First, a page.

Development and preliminary user testing of the DCIDA (Dynamic computer interactive decision application) for ‘nudging’ patients towards high quality decisions
1 School of Population and Public Health, University of British Columbia, 2206 East Mall, Vancouver, BC V6T 1Z3, Canada
2 Centre for Clinical Epidemiology and Evaluation, Vancouver Coastal Research Institute, 7th Floor, 828 West 10th Avenue, Research Pavilion, Vancouver, BC V5Z 1M9, Canada
3 Centre for Health Evaluation and Outcome Sciences, St Paul’s Hospital, 588-1081 Burrard St, Vancouver, BC V6Z 1Y6, Canada
4 Arthritis Research Centre of Canada, 5591 No. 3 Road, Richmond, BC V6X 2C7, Canada
5 Department of Physiotherapy, University of British Columbia, 212 – 2177 Wesbrook Mall, Vancouver, BC V6T 1Z3, Canada
6 Faculty of Pharmaceutical Sciences, University of British Columbia, 2405 Wesbrook Mall, Vancouver, BC V6T 1Z3, Canada
BMC Medical Informatics and Decision Making 2014, 14:62 doi:10.1186/1472-6947-14-62Published: 1 August 2014
Patient decision aids (PtDA) are developed to facilitate informed, value-based decisions about health. Research suggests that even when informed with necessary evidence and information, cognitive errors can prevent patients from choosing the option that is most congruent with their own values. We sought to utilize principles of behavioural economics to develop a computer application that presents information from conventional decision aids in a way that reduces these errors, subsequently promoting higher quality decisions.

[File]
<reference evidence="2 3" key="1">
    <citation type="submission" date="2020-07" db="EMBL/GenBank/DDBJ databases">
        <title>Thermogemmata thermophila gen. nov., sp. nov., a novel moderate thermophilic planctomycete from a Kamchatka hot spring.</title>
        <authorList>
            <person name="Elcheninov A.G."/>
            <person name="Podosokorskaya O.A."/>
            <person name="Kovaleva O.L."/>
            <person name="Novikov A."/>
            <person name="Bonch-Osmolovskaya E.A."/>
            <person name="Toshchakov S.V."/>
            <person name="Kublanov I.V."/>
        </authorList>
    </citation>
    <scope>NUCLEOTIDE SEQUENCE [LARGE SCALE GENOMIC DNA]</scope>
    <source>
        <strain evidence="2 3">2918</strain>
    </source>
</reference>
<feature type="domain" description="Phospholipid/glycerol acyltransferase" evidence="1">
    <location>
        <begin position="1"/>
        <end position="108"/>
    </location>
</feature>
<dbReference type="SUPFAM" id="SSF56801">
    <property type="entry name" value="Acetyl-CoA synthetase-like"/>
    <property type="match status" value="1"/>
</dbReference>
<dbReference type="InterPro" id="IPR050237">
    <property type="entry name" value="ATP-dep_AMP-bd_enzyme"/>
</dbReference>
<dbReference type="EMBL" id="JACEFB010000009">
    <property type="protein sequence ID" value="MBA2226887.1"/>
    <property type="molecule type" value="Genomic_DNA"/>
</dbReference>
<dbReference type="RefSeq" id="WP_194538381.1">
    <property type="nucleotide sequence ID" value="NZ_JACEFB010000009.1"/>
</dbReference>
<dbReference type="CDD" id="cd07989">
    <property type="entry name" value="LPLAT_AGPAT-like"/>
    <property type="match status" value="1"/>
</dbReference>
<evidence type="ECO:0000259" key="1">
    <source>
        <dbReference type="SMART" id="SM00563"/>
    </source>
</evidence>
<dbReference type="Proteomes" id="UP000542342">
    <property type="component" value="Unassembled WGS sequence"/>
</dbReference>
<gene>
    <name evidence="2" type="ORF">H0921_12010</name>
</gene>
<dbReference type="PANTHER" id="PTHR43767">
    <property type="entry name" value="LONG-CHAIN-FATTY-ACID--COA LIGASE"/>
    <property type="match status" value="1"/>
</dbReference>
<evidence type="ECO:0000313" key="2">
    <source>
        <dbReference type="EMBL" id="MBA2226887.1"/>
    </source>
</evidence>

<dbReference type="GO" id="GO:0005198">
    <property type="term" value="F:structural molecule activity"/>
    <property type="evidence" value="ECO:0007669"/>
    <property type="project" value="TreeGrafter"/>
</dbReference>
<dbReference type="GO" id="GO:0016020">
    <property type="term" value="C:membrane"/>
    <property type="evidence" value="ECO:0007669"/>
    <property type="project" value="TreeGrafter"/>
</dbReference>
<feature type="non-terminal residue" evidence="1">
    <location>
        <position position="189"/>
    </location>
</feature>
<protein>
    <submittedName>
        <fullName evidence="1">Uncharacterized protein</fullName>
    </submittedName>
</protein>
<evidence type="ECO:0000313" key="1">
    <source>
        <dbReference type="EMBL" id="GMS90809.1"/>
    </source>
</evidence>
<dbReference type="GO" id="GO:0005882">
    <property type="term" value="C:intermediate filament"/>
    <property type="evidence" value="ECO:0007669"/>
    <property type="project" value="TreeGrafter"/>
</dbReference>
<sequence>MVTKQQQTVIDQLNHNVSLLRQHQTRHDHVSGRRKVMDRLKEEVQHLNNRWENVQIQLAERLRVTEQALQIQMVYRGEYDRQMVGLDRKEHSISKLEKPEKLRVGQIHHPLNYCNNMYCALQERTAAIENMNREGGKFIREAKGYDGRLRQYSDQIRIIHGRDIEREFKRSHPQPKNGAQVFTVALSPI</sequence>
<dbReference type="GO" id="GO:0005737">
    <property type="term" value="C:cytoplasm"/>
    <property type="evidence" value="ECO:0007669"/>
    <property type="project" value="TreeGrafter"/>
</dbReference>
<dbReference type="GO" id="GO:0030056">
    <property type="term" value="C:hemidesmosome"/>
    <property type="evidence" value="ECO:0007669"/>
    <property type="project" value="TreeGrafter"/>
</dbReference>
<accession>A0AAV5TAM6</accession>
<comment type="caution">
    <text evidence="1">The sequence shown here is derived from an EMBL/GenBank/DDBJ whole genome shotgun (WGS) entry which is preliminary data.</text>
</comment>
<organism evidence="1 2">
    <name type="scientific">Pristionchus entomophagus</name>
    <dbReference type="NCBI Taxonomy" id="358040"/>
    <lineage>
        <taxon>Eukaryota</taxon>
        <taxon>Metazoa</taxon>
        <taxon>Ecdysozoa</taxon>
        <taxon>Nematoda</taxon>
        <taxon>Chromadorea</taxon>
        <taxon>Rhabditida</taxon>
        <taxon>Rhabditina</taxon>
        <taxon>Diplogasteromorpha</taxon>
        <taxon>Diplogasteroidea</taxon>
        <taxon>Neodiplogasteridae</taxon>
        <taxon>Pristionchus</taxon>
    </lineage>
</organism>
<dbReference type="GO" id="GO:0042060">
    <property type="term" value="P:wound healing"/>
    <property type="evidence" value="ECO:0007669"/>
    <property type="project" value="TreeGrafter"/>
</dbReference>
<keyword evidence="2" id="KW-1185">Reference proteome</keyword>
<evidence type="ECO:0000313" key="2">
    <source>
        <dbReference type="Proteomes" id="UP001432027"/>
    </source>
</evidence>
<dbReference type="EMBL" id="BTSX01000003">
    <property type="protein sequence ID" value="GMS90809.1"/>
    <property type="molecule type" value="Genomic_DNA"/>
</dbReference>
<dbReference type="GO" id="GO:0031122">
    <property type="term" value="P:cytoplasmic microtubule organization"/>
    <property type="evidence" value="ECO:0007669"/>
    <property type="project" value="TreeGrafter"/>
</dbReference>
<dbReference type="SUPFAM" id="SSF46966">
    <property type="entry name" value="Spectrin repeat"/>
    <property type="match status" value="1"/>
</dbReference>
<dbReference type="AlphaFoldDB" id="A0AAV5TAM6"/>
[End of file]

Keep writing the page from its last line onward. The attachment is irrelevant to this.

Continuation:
The Dynamic Computer Interactive Decision Application (DCIDA) was developed to target four common errors that can impede quality decision making with PtDAs: unstable values, order effects, overweighting of rare events, and information overload. Healthy volunteers were recruited to an interview to use three PtDAs converted to the DCIDA on a computer equipped with an eye tracker. Participants were first used a conventional PtDA, and then subsequently used the DCIDA version. User testing was assessed based on whether respondents found the software both usable: evaluated using a) eye-tracking, b) the system usability scale, and c) user verbal responses from a ‘think aloud’ protocol; and useful: evaluated using a) eye-tracking, b) whether preferences for options were changed, and c) and the decisional conflict scale.
Of the 20 participants recruited to the study, 11 were male (55%), the mean age was 35, 18 had at least a high school education (90%), and 8 (40%) had a college or university degree. Eye-tracking results, alongside a mean system usability scale score of 73 (range 68–85), indicated a reasonable degree of usability for the DCIDA. The think aloud study suggested areas for further improvement. The DCIDA also appeared to be useful to participants wherein subjects focused more on the features of the decision that were most important to them (21% increase in time spent focusing on the most important feature). Seven subjects (25%) changed their preferred option when using DCIDA.
Preliminary results suggest that DCIDA has potential to improve the quality of patient decision-making. Next steps include larger studies to test individual components of DCIDA and feasibility testing with patients making real decisions.